1 Institute of Environmental and Occupational Medicine, Faculty of Health Sciences, Aarhus University, Aarhus University2 Department of Public Health - Institute of Environmental and Occupational Medicine, Department of Public Health, Health, Aarhus University3 unknown4 Department of Public Health - Institute of Environmental and Occupational Medicine, Department of Public Health, Health, Aarhus University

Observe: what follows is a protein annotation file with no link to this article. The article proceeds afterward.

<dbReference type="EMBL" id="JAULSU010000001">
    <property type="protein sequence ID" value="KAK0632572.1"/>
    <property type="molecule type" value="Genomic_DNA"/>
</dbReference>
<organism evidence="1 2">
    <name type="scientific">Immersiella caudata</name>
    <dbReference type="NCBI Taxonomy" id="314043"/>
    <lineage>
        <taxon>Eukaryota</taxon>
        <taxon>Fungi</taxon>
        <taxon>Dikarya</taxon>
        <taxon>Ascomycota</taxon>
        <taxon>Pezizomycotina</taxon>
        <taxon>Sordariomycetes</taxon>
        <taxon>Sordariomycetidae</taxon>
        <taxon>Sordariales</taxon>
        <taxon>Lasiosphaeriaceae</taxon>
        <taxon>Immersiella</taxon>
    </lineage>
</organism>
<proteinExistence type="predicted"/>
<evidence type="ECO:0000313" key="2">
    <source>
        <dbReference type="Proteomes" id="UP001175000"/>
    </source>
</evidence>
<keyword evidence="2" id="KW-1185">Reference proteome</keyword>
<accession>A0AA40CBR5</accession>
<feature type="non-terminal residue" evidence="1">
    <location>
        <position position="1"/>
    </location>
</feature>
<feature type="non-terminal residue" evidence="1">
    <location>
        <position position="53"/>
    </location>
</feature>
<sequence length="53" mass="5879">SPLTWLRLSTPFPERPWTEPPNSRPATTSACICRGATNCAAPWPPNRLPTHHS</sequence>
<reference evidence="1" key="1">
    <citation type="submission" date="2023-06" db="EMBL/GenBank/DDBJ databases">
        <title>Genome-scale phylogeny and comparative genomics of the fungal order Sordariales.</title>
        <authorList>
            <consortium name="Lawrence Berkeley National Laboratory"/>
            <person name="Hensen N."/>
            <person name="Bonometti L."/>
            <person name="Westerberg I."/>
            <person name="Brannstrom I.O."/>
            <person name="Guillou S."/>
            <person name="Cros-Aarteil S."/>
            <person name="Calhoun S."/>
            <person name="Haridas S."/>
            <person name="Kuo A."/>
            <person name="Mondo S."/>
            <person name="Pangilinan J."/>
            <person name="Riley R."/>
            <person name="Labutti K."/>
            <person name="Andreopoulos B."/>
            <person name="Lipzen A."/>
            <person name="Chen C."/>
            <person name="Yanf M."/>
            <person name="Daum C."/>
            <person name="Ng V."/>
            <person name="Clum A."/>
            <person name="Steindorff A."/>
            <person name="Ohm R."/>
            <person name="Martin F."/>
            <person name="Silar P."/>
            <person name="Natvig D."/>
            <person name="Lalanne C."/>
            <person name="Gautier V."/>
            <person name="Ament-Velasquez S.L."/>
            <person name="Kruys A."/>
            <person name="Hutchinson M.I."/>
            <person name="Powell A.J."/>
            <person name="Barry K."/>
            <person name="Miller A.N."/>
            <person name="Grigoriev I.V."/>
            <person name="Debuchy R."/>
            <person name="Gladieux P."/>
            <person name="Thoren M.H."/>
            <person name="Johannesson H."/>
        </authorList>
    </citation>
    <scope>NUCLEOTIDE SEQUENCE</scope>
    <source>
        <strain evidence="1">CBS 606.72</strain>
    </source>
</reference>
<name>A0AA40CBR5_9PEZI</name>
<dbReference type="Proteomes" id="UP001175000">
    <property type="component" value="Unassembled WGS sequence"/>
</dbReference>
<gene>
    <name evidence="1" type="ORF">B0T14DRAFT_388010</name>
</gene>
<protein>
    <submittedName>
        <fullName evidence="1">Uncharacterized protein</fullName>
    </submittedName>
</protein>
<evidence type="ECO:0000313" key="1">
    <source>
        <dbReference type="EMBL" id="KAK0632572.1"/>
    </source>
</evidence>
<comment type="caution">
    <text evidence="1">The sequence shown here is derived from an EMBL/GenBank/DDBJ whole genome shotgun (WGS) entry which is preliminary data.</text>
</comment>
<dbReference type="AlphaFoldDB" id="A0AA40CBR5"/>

The metabolism of benzo(a)pyrene in cultured human colon has been investigated. Nontumorous colonie tissue was collected at the time of either surgery or "immediate autopsy" from patients with or without colonic cancer. After 24 hr in culture the expiants were exposed to [3H]benzo(a)pyrene for another 24 hr and the binding to cellular DMA and protein was measured. Two adducts, formed between benzo(a)pyrene and DMA, have been isolated. The major adduct (72 to 100%) was formed between the 10-position of benzo(a)pyrene diol-epoxide I and the 2-amino group of guanine, and the minor adduct was formed between benzo(a)pyrene diol-epoxide II and the 2-amino group of guanine. The major metabolites of benzo(a)pyrene extracted with ethyl acetate/acetone from the tissue culture media were (7,10/8,9)-tetrahydroxy-7,10,8,9-tetrahydrobenzo(a)pyrene, trans-7,8-dihydroxy-7,8-dihydrobenzo(a)pyrene, and a peak containing (7,9,10/8)-tetrahydroxy-7,10,8-9-tetrahydrobenzo(a)-pyrene, (7/8,9)-trihydroxy-7,8-dihydrobenzo(a)pyrene, and frans-9,10, dihydroxy-9,10-dihy drobenzo(a )pyrene. The relative distribution of benzo(a)pyrene metabolites formed by cultured colon varied among individuals. About 10% of the metabolites remained in the water phase after extraction with ethy(acetate/acetone. frans-7,8-Dihydroxy-7,8-dihydrobenzo(a)pyrene and quiÃ±oneswere the major metabolites released when the water-soluble metabolites were treated with /3-glucuronidase and arylsulfatase. The binding levels of benzo(a)pyrene to DNA in cultured colon showed a unimodal distribution (56 cases). A slight difference (p < 0.1) in binding levels between nontumorous tissues from cancer patients (40 cases) and tissues from noncancer patients (16 cases) was observed, the binding level being highest in the latter. The binding level of benzo(a)pyrene to DNA also showed approximately a 5-fold variation among the different anatomical segments of the colon from the same patient; the binding level was generally highest in the ascending colon. Coincubation of the expiants with benzo(a)pyrene and either taurodeoxycholic acid or lithocholic acid increased the binding levels of benzo(a)pyrene to DNA. An increased level of frans-7,8-dihydroxy-7,8-dihydrobenzo(a)pyrene in the culture media was also observed when expiants were coincubated with either taurodeoxycholic acid or lithocholic acid. These results indicate that cultured human colon can metabolize benzo(a)pyrene by pathways similar to those found in human bronchus and in cells of experimental animals.